26 December 2011

Architecture Without the Architect

The initial key to a successful out-migration of humans into the solar system and the larger universe, is the ability to prepare the ground ahead of human colonists. When human settlers arrive on Luna, Mars, Titan, and other potential colonies, they should find working habitats and vital infrastructure waiting for them.

Here are a few basic ideas on complex systems and autopoietic self-organisation which will likely form the foundation for more advanced techniques of seeding complex systems in hostile environments. The slides come from Rene Doursat, who lectures at Ecole Polytechnique and specialises in complex systems and morphogenetic engineering.
Complex systems and networks possess some interesting properties which distinguish them from most human-made systems and networks. It is the goal of morphogenetic engineers such as Rene Doursat, to learn to incorporate many of the more desirable properties of complex systems into systems which could be co-created by humans.
Complex systems can arise on multiple levels, all the way from subatomic particles up to the very universe itself. These systems tend to be decentralised, emerging from a more disordered substrate by the means of self-organising principles.
The individual agents vary between complex systems, depending upon the level on which they operate. Low level complex systems can act as agents themselves, of higher level complex systems.
Complex systems can display an intricate and highly functional architecture -- without having had the "benefit" of an intelligent architect. This self-organising architecture of complex systems acts as an inspiration for possible architectures of future complex systems which might be evolved and co-created for use by humans.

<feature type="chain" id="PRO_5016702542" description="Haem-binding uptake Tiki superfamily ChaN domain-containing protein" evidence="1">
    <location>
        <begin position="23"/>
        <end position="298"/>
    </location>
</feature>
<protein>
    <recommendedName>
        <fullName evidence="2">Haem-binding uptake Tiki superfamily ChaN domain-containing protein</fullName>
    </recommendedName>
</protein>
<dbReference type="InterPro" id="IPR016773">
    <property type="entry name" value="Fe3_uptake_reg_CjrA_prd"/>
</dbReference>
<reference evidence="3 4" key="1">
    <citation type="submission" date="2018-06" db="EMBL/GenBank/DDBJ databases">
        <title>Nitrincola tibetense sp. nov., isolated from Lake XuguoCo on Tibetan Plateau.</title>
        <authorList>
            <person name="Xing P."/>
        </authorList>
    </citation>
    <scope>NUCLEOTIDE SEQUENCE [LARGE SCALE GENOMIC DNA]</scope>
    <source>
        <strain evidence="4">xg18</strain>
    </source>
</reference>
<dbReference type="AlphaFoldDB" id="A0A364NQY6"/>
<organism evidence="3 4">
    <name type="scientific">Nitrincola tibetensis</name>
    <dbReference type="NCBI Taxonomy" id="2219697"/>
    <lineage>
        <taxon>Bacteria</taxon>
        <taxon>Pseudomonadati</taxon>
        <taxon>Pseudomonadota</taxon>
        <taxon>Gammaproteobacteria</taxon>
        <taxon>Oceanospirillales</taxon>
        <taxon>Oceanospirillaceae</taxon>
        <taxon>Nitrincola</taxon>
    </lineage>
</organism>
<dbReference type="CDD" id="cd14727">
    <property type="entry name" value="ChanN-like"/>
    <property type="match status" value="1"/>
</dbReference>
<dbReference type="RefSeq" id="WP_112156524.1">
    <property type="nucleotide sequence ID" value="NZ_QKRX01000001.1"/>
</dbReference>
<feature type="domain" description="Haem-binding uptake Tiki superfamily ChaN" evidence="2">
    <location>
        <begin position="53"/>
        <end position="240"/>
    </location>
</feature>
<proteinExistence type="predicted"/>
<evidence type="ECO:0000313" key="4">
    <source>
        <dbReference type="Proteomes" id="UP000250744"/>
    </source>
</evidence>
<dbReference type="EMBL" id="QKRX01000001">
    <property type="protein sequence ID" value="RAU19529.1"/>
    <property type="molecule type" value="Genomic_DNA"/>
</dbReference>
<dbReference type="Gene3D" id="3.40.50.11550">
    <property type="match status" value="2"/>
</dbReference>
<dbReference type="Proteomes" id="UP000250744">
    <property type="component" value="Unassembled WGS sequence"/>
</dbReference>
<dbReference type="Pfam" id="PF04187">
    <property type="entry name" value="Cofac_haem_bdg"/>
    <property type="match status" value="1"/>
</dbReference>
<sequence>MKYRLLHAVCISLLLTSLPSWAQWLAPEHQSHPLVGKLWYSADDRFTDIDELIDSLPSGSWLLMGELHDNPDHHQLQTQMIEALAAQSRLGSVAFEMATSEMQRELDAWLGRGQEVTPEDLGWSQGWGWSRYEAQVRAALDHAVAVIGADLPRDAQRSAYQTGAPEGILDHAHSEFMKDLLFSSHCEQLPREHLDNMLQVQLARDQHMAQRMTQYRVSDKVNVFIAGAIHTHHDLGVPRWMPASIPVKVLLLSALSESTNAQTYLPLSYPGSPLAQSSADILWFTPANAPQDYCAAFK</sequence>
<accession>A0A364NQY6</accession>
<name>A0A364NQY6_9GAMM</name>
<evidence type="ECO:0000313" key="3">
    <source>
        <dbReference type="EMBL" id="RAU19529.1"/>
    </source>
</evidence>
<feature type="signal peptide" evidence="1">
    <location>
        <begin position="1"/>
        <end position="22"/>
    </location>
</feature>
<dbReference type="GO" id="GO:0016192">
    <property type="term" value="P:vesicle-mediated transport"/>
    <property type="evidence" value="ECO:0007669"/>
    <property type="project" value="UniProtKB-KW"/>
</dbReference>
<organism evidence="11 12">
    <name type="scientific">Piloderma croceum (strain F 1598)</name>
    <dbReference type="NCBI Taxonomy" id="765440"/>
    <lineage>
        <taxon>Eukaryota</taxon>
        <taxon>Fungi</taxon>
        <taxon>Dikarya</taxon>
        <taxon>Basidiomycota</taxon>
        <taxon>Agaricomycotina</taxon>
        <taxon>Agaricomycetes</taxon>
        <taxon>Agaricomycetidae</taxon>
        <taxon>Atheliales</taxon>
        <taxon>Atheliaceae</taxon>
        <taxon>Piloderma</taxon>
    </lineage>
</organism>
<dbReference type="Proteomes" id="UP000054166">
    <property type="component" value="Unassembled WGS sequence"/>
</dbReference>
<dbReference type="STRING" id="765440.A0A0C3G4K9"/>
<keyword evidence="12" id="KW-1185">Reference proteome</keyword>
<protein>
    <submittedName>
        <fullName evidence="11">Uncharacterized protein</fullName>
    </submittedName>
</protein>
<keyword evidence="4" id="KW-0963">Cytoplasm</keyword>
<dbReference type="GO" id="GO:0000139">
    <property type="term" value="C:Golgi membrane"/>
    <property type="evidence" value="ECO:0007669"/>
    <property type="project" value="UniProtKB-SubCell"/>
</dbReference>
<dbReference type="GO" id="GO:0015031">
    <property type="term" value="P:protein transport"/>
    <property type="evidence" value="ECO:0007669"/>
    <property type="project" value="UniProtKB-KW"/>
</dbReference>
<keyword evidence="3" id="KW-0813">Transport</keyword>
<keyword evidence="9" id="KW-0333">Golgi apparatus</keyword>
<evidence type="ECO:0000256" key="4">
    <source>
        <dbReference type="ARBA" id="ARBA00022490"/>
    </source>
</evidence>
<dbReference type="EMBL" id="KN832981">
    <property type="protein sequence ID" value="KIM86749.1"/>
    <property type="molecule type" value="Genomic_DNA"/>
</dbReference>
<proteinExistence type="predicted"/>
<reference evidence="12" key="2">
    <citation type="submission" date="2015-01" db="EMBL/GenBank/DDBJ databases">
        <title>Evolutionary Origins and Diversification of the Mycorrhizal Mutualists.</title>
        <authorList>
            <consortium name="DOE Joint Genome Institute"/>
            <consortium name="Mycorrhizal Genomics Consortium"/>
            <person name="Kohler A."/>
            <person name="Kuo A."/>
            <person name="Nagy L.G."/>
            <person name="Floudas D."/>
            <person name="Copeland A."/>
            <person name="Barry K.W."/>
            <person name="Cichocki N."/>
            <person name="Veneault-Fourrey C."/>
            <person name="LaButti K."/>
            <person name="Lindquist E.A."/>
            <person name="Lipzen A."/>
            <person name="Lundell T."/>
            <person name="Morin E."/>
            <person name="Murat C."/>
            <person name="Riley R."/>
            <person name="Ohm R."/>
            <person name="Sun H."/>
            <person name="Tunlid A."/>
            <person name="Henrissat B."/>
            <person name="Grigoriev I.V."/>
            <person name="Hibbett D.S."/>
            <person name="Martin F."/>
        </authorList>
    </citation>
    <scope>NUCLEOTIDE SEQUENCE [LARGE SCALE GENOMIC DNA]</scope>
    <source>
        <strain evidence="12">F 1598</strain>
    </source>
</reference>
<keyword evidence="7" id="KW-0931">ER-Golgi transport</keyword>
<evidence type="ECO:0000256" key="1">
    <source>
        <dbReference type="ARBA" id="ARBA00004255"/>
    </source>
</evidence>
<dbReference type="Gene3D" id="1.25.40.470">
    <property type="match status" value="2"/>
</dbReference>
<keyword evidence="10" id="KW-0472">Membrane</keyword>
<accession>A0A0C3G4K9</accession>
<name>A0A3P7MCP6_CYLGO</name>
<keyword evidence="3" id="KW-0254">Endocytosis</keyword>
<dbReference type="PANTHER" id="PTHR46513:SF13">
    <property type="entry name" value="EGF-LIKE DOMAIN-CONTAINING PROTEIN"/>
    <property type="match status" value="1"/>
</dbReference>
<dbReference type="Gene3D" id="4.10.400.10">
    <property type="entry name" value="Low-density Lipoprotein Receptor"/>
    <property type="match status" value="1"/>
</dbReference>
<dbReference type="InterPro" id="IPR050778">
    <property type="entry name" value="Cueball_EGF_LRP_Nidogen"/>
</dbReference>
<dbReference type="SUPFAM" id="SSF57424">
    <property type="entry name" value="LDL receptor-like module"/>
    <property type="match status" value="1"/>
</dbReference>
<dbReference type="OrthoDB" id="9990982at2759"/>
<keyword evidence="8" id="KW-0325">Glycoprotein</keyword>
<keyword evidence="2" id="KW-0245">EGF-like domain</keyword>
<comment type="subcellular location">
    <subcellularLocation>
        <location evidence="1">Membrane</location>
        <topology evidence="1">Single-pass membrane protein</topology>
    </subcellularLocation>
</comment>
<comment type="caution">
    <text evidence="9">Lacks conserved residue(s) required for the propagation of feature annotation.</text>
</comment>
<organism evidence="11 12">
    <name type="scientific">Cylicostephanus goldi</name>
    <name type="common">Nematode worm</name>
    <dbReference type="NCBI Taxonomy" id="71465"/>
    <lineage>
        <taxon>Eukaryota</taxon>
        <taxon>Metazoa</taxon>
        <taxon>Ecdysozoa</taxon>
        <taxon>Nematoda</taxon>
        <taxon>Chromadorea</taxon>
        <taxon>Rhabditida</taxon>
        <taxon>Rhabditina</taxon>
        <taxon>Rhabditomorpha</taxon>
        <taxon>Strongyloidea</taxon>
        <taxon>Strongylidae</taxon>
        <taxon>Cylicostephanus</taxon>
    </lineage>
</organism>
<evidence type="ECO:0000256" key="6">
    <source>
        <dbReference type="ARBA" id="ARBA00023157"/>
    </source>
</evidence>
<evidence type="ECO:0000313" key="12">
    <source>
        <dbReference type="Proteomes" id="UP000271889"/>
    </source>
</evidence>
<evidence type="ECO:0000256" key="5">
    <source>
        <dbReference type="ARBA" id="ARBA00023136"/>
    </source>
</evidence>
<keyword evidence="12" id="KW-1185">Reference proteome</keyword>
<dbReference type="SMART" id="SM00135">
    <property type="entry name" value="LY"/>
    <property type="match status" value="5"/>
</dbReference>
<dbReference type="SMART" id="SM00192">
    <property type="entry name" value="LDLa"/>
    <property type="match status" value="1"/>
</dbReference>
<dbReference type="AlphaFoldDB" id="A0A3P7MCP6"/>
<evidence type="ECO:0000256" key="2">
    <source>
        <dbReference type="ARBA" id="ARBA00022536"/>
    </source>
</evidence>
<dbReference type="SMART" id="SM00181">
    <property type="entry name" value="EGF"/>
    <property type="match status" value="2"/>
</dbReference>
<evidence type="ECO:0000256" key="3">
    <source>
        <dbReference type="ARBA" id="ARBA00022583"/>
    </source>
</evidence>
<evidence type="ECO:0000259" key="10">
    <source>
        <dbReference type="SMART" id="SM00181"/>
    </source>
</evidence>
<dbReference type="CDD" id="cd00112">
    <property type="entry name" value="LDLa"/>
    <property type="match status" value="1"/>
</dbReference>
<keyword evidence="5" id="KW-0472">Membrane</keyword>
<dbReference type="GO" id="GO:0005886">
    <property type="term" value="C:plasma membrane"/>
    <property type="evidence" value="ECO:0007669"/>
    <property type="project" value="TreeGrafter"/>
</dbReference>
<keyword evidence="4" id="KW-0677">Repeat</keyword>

Such novel complex systems could serve to allow the survival and prospering of humans in locations which would ordinarily not support such complex animals which evolved in a much more suitable location (Earth) for their needs. In other words, the "seeds" of human-enabling complex systems could be delivered to hostile -- but strategically important -- locations, where they will proceed to build human-friendly micro-environments, habitats, and infrastructures.
Such intricate yet robust systems would necessarily need to be evolved and grown in a self-organised fashion, using the materials on hand. And yet these "system seeds" must be designed to serve their specialised function.

Naturally, there is the opposite approach which must be considered: A re-designed human animal more suited for the hostile environments likely to be met in space and on other space bodies.

Rene Doursat has looked at biological design (PDF) in ways which might be applied to such a project, in the future.

Such concepts can be applied to biological bodies AND biological brains, as well. In fact, the functioning of the human brain itself is a good example of decentralisation, emergence, and self-organisation -- a prototypical complex network.

So while human designs up until now have tended to possess rather simple and straightforward architectures, at the same time humans are capable of comprehending the nature of complex, evolved systems. The idea of incorporating the properties of complex systems into human designs is not so far-fetched, perhaps in part because of the way our brains work.

The understanding and harnessing of complex systems to human purposes, is a grand project. It is worth spending a good deal of time on, in the future.

More ideas from Rene Doursat

Previously published at Al Fin, The Next Level

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